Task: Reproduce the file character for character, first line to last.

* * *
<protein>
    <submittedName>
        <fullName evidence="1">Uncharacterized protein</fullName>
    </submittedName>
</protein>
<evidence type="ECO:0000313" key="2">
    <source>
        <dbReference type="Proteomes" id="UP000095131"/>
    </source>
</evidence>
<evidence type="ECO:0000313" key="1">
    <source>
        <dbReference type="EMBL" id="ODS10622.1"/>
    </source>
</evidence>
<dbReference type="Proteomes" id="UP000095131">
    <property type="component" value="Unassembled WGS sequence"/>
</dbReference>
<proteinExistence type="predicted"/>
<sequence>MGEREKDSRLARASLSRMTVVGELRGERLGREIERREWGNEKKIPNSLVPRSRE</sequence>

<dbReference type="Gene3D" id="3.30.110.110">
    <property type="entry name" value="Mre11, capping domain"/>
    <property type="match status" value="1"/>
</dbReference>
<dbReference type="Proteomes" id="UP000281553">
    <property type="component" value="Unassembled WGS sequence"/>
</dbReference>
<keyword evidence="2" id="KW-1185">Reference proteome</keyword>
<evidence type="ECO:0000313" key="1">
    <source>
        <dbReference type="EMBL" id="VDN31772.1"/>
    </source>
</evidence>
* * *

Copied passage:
<protein>
    <submittedName>
        <fullName evidence="1">Uncharacterized protein</fullName>
    </submittedName>
</protein>
<evidence type="ECO:0000313" key="2">
    <source>
        <dbReference type="Proteomes" id="UP000095131"/>
    </source>
</evidence>
<evidence type="ECO:0000313" key="1">
    <source>
        <dbReference type="EMBL" id="ODS10622.1"/>
    </source>
</evidence>
<dbReference type="Proteomes" id="UP000095131">
    <property type="component" value="Unassembled WGS sequence"/>
</dbReference>
<proteinExistence type="predicted"/>
<sequence>MGEREKDSRLARASLSRMTVVGELRGERLGREIERREWGNEKKIPNSLVPRSRE</sequence>

<dbReference type="Gene3D" id="3.30.110.110">
    <property type="entry name" value="Mre11, capping domain"/>
    <property type="match status" value="1"/>
</dbReference>
<dbReference type="Proteomes" id="UP000281553">
    <property type="component" value="Unassembled WGS sequence"/>
</dbReference>
<keyword evidence="2" id="KW-1185">Reference proteome</keyword>
<evidence type="ECO:0000313" key="1">
    <source>
        <dbReference type="EMBL" id="VDN31772.1"/>
    </source>
</evidence>